The vertical axis represents time with the most distant past on the top and becoming more recent as you move down the chart. The Horizontal axis represents longitude.

Eastward movement of a strong MJO event would be seen as a diagonal line of violet (downward from left to right) in the OLR diagram, and a corresponding diagonal line of purple in the wind diagram. These diagonal lines would most likely fall between 60°E and 150°E and they would be repeated nearly every 1 to 2 months.

Daily averaged OLR anomalies

Daily averaged OLR anomalies

Westerly wind anomalies

Westerly wind anomalies

Tropical Cyclone Lincoln crossed the Northern Territory coast

Tropical low 07U developed into Tropical Cyclone Lincoln in the southern Gulf of Carpentaria on the morning of 16 February. Tropical Cyclone Lincoln tracked south and soon crossed the remote Northern Territory coast between Port McArthur and the Queensland border in the afternoon of the same day. 

Tropical Cyclone Lincoln was soon downgraded to a tropical low and continued to move west across the inland Carpentaria, Barkly and Gregory and northern Tanami Districts of the Northern Territory to the Kimberley of Western Australia on 20 February.  

Tropical Cyclone Lincoln brought heavy daily rainfall of 100 mm to 200 mm in the Northern Territory and the Gulf Country of Queensland. Groote Eylandt Airport in the Gulf of Carpentaria recorded a daily total of 119 mm on the 15th, a February record at the site. Centre Island off the Carpentaria coast in the Northern Territory recorded a wind gust of 85 km/h (43 knots) on the 16th and 326.8 mm for the 2 days ending the 17th.  Sweers Island in Queensland recorded 227 mm on the 17th, also a February daily rainfall record at the site. Tennant Creek and Rabbit Flat recorded daily rainfall of 138.4 mm (to 9 am on the 18th) and 109 mm to 9 am on the 19th) respectively. As of 20 February, flood watches have been issued at multiple rivers catchments in the Northern Territory and Queensland's Gulf Country.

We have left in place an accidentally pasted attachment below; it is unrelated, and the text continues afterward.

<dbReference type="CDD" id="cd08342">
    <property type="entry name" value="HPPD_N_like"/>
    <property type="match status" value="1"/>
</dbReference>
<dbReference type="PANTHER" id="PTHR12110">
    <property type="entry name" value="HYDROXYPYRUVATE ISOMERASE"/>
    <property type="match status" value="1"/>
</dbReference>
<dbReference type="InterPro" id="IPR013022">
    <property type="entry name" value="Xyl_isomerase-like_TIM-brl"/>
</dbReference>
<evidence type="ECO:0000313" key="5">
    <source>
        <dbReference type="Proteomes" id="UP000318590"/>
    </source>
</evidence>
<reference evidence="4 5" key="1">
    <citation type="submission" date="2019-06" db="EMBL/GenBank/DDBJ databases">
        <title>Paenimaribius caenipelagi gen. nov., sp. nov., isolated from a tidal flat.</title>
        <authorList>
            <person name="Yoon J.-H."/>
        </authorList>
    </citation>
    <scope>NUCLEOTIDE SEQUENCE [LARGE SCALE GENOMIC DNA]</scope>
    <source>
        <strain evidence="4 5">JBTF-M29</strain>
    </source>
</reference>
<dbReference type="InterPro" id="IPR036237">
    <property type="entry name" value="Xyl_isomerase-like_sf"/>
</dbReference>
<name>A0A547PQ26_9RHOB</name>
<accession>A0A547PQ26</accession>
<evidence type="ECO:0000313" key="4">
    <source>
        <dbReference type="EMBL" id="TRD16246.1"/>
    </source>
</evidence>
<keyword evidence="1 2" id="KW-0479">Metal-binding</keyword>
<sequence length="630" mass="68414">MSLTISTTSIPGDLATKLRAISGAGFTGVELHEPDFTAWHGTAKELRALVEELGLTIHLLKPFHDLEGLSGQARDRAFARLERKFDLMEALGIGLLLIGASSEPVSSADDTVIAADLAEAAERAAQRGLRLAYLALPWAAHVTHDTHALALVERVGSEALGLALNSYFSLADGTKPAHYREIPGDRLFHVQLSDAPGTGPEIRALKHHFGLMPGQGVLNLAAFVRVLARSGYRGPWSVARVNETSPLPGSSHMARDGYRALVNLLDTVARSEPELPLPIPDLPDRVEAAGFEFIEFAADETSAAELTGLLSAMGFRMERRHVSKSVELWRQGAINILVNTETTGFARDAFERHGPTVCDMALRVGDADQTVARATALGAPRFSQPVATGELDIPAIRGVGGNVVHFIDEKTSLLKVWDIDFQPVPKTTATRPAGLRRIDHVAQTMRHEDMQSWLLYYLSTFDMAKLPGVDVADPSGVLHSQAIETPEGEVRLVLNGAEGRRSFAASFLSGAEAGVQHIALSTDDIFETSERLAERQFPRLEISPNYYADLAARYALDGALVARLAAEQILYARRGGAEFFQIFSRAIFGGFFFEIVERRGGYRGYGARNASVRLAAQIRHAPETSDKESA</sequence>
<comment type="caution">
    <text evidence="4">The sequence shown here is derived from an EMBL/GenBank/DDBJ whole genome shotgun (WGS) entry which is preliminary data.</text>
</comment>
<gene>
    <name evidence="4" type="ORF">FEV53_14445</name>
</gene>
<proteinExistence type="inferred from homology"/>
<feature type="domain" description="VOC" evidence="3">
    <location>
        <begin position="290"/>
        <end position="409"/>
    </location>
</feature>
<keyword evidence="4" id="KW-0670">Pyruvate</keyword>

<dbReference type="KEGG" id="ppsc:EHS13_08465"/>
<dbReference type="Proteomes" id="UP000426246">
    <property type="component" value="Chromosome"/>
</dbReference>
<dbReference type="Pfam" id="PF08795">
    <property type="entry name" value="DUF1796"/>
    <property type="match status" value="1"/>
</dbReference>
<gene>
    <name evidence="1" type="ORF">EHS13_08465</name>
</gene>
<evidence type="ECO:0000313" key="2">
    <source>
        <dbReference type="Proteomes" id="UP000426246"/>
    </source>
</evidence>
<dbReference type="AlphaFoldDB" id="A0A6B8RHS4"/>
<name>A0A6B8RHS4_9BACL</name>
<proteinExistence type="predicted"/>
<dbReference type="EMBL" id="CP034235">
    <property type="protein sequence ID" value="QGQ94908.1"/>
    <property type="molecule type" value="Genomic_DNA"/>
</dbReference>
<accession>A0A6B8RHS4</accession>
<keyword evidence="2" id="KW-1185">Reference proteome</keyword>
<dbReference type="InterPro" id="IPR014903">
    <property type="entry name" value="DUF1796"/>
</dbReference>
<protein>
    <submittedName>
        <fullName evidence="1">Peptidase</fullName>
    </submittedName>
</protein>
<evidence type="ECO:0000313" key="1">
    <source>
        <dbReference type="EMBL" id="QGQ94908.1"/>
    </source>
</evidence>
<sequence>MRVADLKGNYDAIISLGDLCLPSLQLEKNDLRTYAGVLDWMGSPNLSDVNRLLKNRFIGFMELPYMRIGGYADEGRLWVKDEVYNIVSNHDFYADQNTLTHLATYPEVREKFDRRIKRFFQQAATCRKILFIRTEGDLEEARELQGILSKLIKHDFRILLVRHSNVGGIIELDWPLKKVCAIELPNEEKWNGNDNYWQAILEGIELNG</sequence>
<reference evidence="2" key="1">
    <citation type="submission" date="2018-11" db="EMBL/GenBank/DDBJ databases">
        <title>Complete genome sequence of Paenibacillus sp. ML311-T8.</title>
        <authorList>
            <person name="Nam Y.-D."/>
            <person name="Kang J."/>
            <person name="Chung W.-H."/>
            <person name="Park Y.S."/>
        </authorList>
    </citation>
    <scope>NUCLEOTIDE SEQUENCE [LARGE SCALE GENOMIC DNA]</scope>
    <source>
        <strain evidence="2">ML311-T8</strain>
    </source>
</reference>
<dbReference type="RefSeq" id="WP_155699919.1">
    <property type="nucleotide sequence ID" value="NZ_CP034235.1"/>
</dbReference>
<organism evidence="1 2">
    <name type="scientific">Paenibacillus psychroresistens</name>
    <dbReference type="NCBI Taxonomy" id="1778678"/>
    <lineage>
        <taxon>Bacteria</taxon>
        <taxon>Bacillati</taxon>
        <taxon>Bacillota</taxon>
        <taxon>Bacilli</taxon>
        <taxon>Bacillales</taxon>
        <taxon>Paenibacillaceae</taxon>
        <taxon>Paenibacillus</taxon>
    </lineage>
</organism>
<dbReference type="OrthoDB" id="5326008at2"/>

Ex-Tropical Cyclone Lincoln is forecast to move to waters west of the Kimberley and there is high chance (55%) it could redevelop to cyclone intensity on 22 February. The reformed cyclone likely tracks south-west towards the west Pilbara coast on weekend.  

Tropical Cyclone Lincoln is the fourth Tropical Cyclone of the 2023-24 season, and it is the first time that a Tropical Cyclone formed in the Gulf of the Carpentaria since Tropical Cyclone Alfred in February 2017. 


For more information on the ex-Tropical Cyclone Lincoln (07U) forecast, visit here.

For more information on flood watch and warnings, visit here.

Monsoonal rain lifted wet season rainfall totals to average in the Top End of the Northern Territory

Monsoonal flow brought widespread thunderstorms and frequent showers to the Top End of the Northern Territory in the past nine days (10-18 February), with 9-day rainfall totals recorded in the 100 mm to 300 mm range.  

Darwin Airport recorded a 9-day total of 357.6 mm, which is close to its February average of 370 mm. For the Wet Season to date (1 October 2023 to 20 February 2024), Darwin Airport recorded 1206.2 mm in total, which is close to its long-term average of October-February rainfall. 

Madden–Julian Oscillation has weakened

The Madden–Julian Oscillation (MJO) has weakened significantly in the central Pacific Ocean in the past week and is now weak or indiscernible. All international climate models indicate the MJO will remain weak in the coming week, with some models suggesting a strengthening in Maritime Continent at the start of March.

Product code: IDCKGEW000

ACKNOWLEDGEMENT: Interpolated OLR data provided by the NOAA/OAR/ESRL PSD, Boulder, Colorado, USA.